Patience is not the ability to wait a long time; it is the ability to wait until the Appointed Time, and the wisdom to be productive until then.

That ye be not slothful, but followers of them who through faith and patience inherit the promises,

–Hebrews 6:12

One of the greatest dangers that we may face as leaders is the mistaken belief that inaction is a sign of patience. Sometimes, when we are given a mandate or have goals that are long-term in nature, we can at times become so focused on the events, desires, and potential fruit of our labors in the distant future that we neglect what we ought to do in the present. Joseph was certainly not idle while he awaited God’s deliverance. He was diligent when he served Potiphar, and continued to be active and diligent even when wrongfully cast into prison.

He sent a man before them, even Joseph, who was sold for a servant: Whose feet they hurt with fetters: he was laid in iron: Until the time that his word came: the word of the LORD tried him. The king sent and loosed him; even the ruler of the people, and let him go free. He made him lord of his house, and ruler of all his substance: To bind his princes at his pleasure; and teach his senators wisdom. (Psalm 105: 17-22)

It is clear that while Joseph in time was given authority in the prison, his stay there was not pleasant. We would do well to remember this fact, and that Joseph’s deliverance from the prison to the palace and great authority would not have come if he had not been diligent in the work he had found to do there. What are you doing while you’re waiting on God’s promise?

God will always give you intermediate assignments to prepare you.

Even as the word of the Lord tried Joseph, you will be tried in your call. This is not merely for testing, but for development.

The words of the LORD are pure words: as silver tried in a furnace of earth, purified seven times. (Psalm 12: 6)

This is the process by which impurities are removed from silver, and by which it is strengthened for its intended purpose. A great deal of our purpose in God tends to reveal itself through the work He has us doing while we await the fulness of His promise. While you may not presently be able to undertake the great work that you envision for the future, there will always be some form of it presently available for activation, if only on a smaller scale. These seemingly lesser assignments are intended as a part of the progression toward and development into the leadership role to which we have been called. David had his father’s sheep, the lion, the bear, and Goliath to deal with before taking on the task of turning a band of discontented, distressed, and indebted men (1 Samuel 22: 2) into great warriors and military leaders. It was this that formed the basis of his transition to ruling an entire nation.

A discouraged warrior is a vulnerable warrior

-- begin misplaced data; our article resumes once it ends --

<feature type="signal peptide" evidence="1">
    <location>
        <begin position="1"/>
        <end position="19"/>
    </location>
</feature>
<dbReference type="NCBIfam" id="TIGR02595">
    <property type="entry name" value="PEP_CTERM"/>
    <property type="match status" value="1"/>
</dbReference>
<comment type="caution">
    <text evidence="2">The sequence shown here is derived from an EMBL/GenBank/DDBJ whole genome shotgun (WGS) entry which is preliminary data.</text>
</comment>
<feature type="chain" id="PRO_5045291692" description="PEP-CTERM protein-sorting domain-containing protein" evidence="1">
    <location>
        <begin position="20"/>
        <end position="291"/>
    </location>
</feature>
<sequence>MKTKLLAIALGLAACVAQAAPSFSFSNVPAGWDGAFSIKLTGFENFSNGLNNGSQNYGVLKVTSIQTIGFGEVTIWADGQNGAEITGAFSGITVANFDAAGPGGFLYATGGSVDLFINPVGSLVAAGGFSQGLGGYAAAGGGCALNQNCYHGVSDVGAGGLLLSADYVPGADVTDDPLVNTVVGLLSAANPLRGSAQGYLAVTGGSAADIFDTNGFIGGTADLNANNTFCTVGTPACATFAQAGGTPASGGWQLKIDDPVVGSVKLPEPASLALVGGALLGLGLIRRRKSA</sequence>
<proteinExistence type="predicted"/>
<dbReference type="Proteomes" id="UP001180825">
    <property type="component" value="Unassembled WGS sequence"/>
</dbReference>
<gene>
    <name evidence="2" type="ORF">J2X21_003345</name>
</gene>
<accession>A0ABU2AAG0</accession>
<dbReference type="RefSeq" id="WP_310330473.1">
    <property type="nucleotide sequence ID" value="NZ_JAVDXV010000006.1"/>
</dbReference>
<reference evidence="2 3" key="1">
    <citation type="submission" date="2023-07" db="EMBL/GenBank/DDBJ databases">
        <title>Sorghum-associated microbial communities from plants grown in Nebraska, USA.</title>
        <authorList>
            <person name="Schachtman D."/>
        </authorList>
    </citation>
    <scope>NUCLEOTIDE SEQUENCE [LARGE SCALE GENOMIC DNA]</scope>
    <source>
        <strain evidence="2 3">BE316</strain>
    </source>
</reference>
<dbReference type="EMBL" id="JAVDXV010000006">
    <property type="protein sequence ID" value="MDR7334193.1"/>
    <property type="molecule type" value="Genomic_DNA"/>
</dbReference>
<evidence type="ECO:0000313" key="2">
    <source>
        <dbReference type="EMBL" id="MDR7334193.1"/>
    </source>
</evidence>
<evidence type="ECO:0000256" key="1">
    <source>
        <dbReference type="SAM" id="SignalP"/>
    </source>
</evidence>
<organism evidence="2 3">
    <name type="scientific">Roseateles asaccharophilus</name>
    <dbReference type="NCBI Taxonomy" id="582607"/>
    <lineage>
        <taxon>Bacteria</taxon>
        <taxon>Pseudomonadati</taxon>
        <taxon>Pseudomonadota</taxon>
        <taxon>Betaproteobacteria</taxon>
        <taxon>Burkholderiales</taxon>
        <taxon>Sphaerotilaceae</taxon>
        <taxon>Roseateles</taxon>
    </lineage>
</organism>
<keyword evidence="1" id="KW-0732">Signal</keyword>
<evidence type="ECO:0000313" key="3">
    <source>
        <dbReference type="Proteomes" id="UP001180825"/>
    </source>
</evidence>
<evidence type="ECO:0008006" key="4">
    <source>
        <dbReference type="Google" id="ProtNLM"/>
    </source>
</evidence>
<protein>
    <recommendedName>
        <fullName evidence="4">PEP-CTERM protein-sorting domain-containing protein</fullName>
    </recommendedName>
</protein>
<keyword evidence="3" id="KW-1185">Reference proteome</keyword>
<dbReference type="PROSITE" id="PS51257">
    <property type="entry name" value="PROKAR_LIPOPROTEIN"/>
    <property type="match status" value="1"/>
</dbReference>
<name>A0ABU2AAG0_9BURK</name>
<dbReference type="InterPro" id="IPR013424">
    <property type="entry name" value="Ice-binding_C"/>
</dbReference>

Throughout the history of human conflict, those engaged in war have always sought out means by which they could strip their enemies of courage. Some used loud horns to signal a charge, others would create terrible siege machines and weapons, and still others would descend upon their foes while wearing terrifying masks or with a blood-curdling scream. Many of the devices and weapons of war throughout the ages were designed not just to deal out death, but also to inspire fear. Most people don’t fight as hard when they’re terrified, and it’s pretty hard to defeat an opponent if you’re cowering in terror. There are many devices by which the enemy will seek to directly oppose us in our call, but most of the time he will instead try to intimidate us into inaction.

The enemy is not all-powerful, nor does he have an unlimited number of agents to work through. Thus his chief weapon is deception, and he will often try to deceive us into being too afraid or too frustrated to take action, and since he is thereby relieved of at least some of the effort he was having to make against us, he is then able to cause trouble elsewhere. Very often we become discouraged because of such tactics, or because we simply lack the proper perspective.

For the vision is yet for an appointed time, but at the end it shall speak, and not lie: though it tarry, wait for it; because it will surely come, it will not tarry. (Habakkuk 2: 3)

There is indeed an appointed time for what God has called you to do and to be, and the Lord has determined to make a declaration through your life and leadership that will speak through the ages and beyond. Some things may seem to be delayed or denied, but in fact, many times the vision is waiting for us to be ready to walk in it. Since it will surely come, we would be best served by assuring that we are prepared when its time comes.

It is therefore vital to remain in right relationship with God and obedience to what He wants us to do right now. Sometimes this is our biggest problem in the area of patience. We must understand what we ought to do now, and make the most of all opportunities which are already set before us, not only so that we are prepared for what is to come, but also because what we do now often determines what is to come.

Points for Discussion:

  1. Examine where you are at right now, as compared to the vision God has given you in all its fullness. Evaluate your present activities and whether they are conducive to God’s intended future for you and your ministry.
  2. Write a brief sermon on patience and its application to human relationships.